McDonald has keyed Wichita State’s second half surge with a red-hot offensive stretch. In the last 15 games, the junior centerfielder is hitting .386 (22-for-57) with eight doubles, raising his season batting average to .322. McDonald’s electrifying speed has wreaked havoc on the base paths all season to the tune of 20 stolen bases, becoming the first Shocker since Daniel Kihle in 2015 to swipe 20 bags in a season.
In addition to his offensive exploits, McDonald has been a solid defensive centerfielder who has committed just a single error all season. This past week against UCF he turned in one of the highlight-reel plays of the season with a home run-robbing catch as part of a Wichita State comeback victory.
Little has stepped in as the everyday third baseman for Wichita State and authored some of the season’s most memorable moments. The freshman delivered a game-tying single with two outs in the bottom of the ninth inning against Kansas on April 26 and a game-tying grand slam with two outs in the ninth inning against UCF on May 19. Later that day, he smacked a clutch two-run single in the ninth inning of Wichita State’s comeback victory that secured third place in the conference standings. Known for his hard-nosed play and irrepressible hustle, Little is hitting .253 with seven doubles, one triple, three home runs and 25 RBI. He has stolen 10 bases in 13 attempts.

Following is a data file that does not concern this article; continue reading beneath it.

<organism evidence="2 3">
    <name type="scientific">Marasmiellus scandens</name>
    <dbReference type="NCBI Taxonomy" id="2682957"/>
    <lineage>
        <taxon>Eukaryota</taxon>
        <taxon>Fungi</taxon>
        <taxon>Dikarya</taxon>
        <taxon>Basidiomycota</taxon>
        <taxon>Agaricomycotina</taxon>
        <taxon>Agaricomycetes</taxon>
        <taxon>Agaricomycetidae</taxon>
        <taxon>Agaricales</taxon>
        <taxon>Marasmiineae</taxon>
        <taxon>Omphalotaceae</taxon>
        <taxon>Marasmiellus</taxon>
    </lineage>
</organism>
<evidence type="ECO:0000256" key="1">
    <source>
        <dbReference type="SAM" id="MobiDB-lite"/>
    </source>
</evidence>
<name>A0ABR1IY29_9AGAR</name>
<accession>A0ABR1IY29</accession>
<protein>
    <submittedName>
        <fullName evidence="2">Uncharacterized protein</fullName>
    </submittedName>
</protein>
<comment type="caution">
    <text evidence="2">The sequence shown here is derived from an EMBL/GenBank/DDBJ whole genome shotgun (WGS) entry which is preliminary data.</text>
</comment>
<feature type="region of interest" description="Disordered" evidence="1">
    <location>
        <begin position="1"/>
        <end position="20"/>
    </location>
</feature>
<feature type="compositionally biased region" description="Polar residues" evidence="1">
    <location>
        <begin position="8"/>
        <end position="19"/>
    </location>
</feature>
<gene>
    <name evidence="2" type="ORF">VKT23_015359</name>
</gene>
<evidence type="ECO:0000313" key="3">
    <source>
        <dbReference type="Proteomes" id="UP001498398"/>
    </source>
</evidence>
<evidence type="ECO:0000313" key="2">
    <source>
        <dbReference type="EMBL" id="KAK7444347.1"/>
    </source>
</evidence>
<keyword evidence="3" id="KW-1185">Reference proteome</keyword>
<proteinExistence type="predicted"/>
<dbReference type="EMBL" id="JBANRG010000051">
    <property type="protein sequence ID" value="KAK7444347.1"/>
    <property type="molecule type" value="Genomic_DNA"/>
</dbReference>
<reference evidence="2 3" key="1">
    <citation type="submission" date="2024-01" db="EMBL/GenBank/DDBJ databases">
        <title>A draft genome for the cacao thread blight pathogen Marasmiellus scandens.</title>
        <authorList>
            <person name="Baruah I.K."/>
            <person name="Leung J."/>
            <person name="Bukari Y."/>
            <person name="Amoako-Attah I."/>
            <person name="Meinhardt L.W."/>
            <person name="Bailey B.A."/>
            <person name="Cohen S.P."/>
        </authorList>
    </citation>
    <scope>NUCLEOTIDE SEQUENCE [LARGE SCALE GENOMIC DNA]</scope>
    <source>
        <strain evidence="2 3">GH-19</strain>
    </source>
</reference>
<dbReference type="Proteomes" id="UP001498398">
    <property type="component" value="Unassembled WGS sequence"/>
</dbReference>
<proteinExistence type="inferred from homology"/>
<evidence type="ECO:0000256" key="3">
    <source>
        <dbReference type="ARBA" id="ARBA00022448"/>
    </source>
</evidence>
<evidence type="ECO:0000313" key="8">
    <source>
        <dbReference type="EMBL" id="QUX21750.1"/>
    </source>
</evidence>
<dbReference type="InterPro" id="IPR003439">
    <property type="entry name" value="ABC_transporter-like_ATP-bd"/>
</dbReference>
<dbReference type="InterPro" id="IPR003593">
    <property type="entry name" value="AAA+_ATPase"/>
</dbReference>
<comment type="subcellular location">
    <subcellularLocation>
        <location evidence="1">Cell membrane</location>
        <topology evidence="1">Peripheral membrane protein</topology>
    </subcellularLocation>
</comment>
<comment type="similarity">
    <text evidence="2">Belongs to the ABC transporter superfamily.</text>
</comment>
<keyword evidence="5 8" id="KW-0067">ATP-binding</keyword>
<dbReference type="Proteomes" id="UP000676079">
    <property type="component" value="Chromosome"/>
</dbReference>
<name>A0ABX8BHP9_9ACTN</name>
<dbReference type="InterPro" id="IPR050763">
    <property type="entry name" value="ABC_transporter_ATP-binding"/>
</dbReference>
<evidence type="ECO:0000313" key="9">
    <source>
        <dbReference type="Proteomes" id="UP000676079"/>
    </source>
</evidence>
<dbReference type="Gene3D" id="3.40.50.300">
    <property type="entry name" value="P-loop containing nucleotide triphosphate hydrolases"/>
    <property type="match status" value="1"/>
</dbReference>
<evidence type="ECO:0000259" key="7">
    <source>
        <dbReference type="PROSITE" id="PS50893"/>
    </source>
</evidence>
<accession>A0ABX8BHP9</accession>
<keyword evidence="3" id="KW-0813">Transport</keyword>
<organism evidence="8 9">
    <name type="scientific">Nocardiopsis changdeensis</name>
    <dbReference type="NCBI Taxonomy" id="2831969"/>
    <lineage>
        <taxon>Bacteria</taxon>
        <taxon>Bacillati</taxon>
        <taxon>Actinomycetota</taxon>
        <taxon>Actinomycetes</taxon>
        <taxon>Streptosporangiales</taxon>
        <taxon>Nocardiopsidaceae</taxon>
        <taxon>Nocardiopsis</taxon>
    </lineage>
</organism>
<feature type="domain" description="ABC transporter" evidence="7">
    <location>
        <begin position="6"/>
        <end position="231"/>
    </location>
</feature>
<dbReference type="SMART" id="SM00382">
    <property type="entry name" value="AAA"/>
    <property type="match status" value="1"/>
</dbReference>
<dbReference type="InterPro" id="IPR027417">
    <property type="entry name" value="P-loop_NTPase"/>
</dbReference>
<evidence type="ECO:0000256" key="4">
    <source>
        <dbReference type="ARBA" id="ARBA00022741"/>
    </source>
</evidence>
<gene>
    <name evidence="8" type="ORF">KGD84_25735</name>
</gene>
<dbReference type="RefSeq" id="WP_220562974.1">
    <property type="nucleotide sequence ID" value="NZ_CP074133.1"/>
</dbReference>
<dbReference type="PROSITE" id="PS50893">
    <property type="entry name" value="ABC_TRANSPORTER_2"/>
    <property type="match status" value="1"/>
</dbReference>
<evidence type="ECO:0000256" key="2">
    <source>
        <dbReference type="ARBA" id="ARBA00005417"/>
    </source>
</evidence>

Snead debuted as a key piece of the Wichita State bullpen puzzle in his first season with the Shockers, compiling a 3.10 ERA in 23 appearances. The right-hander’s overpowering fastball has repeatedly reached triple digits, helping Snead strike out 52 batters in 40.2 innings while holding opponents to a .227 batting average. He has three saves on the season, including a season-long 3.2 inning effort at Tulane on April 14 and 2.0 scoreless to nail down a 1-0 win over Kansas State on May 2.
The Shockers open the American Athletic Conference tournament on Tuesday night against Memphis. First pitch will take place 47 minutes after the completion of the 3:00 pm CT game between Houston and Tulane.